A cat usually needs plenty of roaming space and, if they are to be confined to the yard and house alone, very high fences.

Horses, goats, chickens, and other animals that may be considered farm animals have specific ordinances which cover their minimal needs.  The large animals like horses, goats, donkeys, etc also need a way to exit their pens and stalls to be walked or ridden on outside paths and roads.

The more you understand your pet’s needs, the more you can create a good place for them, while still keeping the yard space you want.

Set up fenced spaces as needed. Delineate where pens should be located, or if fences need to be put up to block your pet off from other parts of your yard.  Once you have that sorted out, work out if your need the fences high or deep (usually for cats and chickens, your fences need to be high, and for dogs you need your fences deep).

Try hardscaping some shared areas.  You can always hardscape areas that both you and your pet use.  This way they will have a tougher time damaging it, and you can still enjoy it.   If this means your landscaper will have to sacrifice your flowers or veggies, you can see if you can get a hanging garden installed.

Additionally, if you want to get really creative, you can incorporate your garden and a water feature.  I recently saw an amazing water feature which utilized a piano that had been deemed unusable.  The landscaper planted up the inside of the piano, while water came out of the area where the keys used to be.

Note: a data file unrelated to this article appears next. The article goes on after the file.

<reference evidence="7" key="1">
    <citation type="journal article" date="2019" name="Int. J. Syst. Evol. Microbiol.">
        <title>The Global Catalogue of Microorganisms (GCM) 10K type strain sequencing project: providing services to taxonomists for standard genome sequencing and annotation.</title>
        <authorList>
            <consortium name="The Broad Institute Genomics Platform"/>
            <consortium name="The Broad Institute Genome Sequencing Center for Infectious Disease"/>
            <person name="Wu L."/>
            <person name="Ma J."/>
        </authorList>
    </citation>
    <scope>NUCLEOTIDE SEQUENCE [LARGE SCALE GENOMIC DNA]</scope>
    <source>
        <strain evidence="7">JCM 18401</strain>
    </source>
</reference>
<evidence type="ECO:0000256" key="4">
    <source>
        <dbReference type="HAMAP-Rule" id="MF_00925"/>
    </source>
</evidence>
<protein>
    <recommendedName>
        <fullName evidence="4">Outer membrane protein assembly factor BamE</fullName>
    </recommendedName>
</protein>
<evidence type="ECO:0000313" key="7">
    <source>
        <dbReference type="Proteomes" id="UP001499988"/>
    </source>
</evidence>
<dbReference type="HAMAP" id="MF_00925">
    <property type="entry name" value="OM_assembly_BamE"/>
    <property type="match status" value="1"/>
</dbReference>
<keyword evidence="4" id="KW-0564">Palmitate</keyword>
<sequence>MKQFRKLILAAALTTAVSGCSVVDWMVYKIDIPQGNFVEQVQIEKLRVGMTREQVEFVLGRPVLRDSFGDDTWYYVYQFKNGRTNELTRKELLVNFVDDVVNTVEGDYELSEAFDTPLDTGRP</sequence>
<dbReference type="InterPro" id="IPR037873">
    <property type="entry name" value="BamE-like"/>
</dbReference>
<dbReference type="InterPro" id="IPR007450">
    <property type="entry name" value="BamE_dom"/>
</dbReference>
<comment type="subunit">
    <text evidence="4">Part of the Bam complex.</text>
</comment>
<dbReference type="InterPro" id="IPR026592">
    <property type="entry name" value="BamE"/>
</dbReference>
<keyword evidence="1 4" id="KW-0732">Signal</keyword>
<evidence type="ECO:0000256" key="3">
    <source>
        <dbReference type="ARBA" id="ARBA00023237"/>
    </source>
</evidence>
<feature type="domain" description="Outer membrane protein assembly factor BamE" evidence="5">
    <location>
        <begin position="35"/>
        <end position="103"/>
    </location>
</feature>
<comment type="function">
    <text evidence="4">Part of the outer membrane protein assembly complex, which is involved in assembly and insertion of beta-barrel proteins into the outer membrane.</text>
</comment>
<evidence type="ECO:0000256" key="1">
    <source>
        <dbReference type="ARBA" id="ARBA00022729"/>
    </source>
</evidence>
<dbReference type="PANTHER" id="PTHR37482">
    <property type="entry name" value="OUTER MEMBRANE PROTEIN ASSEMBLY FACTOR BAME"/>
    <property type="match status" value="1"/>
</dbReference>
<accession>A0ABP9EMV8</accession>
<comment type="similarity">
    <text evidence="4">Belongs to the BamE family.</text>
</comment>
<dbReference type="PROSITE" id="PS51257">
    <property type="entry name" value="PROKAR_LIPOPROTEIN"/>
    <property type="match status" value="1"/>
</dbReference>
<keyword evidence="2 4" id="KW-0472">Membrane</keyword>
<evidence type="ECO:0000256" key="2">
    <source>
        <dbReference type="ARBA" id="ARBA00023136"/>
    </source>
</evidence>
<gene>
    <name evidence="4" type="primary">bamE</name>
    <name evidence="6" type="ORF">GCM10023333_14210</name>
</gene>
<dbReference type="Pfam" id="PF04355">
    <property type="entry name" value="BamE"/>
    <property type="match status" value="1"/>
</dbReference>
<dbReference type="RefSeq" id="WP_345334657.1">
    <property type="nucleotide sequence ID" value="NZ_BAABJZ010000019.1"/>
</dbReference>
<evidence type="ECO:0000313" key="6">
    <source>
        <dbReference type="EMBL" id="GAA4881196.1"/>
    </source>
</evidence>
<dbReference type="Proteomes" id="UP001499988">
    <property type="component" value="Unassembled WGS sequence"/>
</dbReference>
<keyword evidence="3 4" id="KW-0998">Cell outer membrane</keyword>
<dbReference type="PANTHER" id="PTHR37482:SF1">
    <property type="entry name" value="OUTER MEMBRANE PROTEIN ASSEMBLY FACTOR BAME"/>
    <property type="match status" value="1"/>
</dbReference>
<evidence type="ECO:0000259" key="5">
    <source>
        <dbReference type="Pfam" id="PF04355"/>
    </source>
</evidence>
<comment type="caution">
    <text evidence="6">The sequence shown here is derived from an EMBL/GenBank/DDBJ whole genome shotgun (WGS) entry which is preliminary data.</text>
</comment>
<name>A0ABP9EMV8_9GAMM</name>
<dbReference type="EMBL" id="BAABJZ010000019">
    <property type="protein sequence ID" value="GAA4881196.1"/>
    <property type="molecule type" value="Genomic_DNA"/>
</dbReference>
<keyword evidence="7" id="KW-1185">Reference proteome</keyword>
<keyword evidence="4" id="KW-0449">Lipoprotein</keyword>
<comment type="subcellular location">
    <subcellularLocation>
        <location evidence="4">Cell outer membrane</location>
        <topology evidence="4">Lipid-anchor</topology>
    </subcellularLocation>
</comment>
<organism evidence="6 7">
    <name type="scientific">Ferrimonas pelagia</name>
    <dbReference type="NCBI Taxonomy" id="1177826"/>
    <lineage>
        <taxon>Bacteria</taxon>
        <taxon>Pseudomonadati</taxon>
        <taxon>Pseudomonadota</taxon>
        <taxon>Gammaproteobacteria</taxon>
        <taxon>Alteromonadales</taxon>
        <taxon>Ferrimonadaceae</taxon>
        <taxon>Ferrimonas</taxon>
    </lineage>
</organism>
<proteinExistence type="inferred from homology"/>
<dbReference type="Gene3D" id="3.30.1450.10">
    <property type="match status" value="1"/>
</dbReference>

The water will generally deter your pet from getting too curious.

Add levels to your yard. By installing raised beds, you can usually help deter your dog from getting into your garden and digging up your plants.   They can work like a fence for smaller dog, or just a less attractive and easy access area than the areas your dog normal frequents.

Install plants your pet doesn’t like. There are plants your pet won’t want to eat or don’t like to be around.  You can plant these around areas you don’t want them in.   For example, dogs often don’t like are: calendula and rue.  Both cats and dogs don’t like plectranthus caninus, or coleus canina.

These are just some ideas.  There are more ideas for pet friendly landscaping can be found here.  Do you have any strategies you use in your yard?

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Making a Statement with Your Lot

Southern California is filled with oddly sized lots.  You can find them out by Redondo Beach, in Agoura Hills, in Sunland, and all over LA.  The key to managing your odd lot is making a statement with it.  This goes for any kind of lot, any shape size or situation.

Here is what to consider when solving the landscaping for your different-sized lot:

– What is the total lot square footage (without your house)?  This is important to consider when you are considering any usable lot space.

– What portion of your lot is usable?  You should consider literally any portion of your lot which is not to steep to utilize in one way or another.

– What do you want to use the lot for? This will give you an understanding of how to best utilize that weird strip of grass on the side of your house.  It could be a vegetable garden, a dog run, a picnic area, a play spot for the kids, your native plant section, etc.